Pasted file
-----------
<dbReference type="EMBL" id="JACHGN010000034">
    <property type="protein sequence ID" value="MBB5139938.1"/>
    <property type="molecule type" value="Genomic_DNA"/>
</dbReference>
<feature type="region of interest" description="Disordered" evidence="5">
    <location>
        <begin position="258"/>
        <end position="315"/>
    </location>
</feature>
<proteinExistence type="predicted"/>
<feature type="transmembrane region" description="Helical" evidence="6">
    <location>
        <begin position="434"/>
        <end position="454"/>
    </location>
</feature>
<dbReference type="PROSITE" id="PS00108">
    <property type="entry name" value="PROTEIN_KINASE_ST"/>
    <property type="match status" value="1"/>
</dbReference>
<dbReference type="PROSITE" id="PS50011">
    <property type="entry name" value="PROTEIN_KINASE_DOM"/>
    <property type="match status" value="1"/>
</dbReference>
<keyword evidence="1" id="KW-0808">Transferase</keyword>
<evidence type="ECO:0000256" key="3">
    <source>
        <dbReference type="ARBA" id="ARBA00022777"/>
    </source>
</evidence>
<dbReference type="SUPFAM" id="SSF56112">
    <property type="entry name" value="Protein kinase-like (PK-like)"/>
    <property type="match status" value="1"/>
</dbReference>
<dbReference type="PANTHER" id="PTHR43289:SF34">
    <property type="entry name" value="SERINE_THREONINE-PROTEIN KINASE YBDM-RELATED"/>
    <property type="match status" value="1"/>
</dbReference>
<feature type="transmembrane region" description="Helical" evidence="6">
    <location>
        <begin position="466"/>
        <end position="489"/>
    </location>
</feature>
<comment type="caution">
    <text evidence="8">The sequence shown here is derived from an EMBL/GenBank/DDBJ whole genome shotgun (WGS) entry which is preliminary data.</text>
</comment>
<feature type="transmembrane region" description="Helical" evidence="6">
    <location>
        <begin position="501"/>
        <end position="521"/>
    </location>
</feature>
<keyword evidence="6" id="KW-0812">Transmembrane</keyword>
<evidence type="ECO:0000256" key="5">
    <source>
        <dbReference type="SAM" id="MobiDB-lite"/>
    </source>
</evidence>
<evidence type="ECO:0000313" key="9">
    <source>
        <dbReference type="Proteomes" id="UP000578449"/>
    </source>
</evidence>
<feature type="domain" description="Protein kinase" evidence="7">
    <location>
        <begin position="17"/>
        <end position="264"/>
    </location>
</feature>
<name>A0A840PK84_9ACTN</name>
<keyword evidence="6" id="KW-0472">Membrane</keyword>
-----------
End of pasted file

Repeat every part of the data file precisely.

<dbReference type="EMBL" id="JACHGN010000034">
    <property type="protein sequence ID" value="MBB5139938.1"/>
    <property type="molecule type" value="Genomic_DNA"/>
</dbReference>
<feature type="region of interest" description="Disordered" evidence="5">
    <location>
        <begin position="258"/>
        <end position="315"/>
    </location>
</feature>
<proteinExistence type="predicted"/>
<feature type="transmembrane region" description="Helical" evidence="6">
    <location>
        <begin position="434"/>
        <end position="454"/>
    </location>
</feature>
<dbReference type="PROSITE" id="PS00108">
    <property type="entry name" value="PROTEIN_KINASE_ST"/>
    <property type="match status" value="1"/>
</dbReference>
<dbReference type="PROSITE" id="PS50011">
    <property type="entry name" value="PROTEIN_KINASE_DOM"/>
    <property type="match status" value="1"/>
</dbReference>
<keyword evidence="1" id="KW-0808">Transferase</keyword>
<evidence type="ECO:0000256" key="3">
    <source>
        <dbReference type="ARBA" id="ARBA00022777"/>
    </source>
</evidence>
<dbReference type="SUPFAM" id="SSF56112">
    <property type="entry name" value="Protein kinase-like (PK-like)"/>
    <property type="match status" value="1"/>
</dbReference>
<dbReference type="PANTHER" id="PTHR43289:SF34">
    <property type="entry name" value="SERINE_THREONINE-PROTEIN KINASE YBDM-RELATED"/>
    <property type="match status" value="1"/>
</dbReference>
<feature type="transmembrane region" description="Helical" evidence="6">
    <location>
        <begin position="466"/>
        <end position="489"/>
    </location>
</feature>
<comment type="caution">
    <text evidence="8">The sequence shown here is derived from an EMBL/GenBank/DDBJ whole genome shotgun (WGS) entry which is preliminary data.</text>
</comment>
<feature type="transmembrane region" description="Helical" evidence="6">
    <location>
        <begin position="501"/>
        <end position="521"/>
    </location>
</feature>
<keyword evidence="6" id="KW-0812">Transmembrane</keyword>
<evidence type="ECO:0000256" key="5">
    <source>
        <dbReference type="SAM" id="MobiDB-lite"/>
    </source>
</evidence>
<evidence type="ECO:0000313" key="9">
    <source>
        <dbReference type="Proteomes" id="UP000578449"/>
    </source>
</evidence>
<feature type="domain" description="Protein kinase" evidence="7">
    <location>
        <begin position="17"/>
        <end position="264"/>
    </location>
</feature>
<name>A0A840PK84_9ACTN</name>
<keyword evidence="6" id="KW-0472">Membrane</keyword>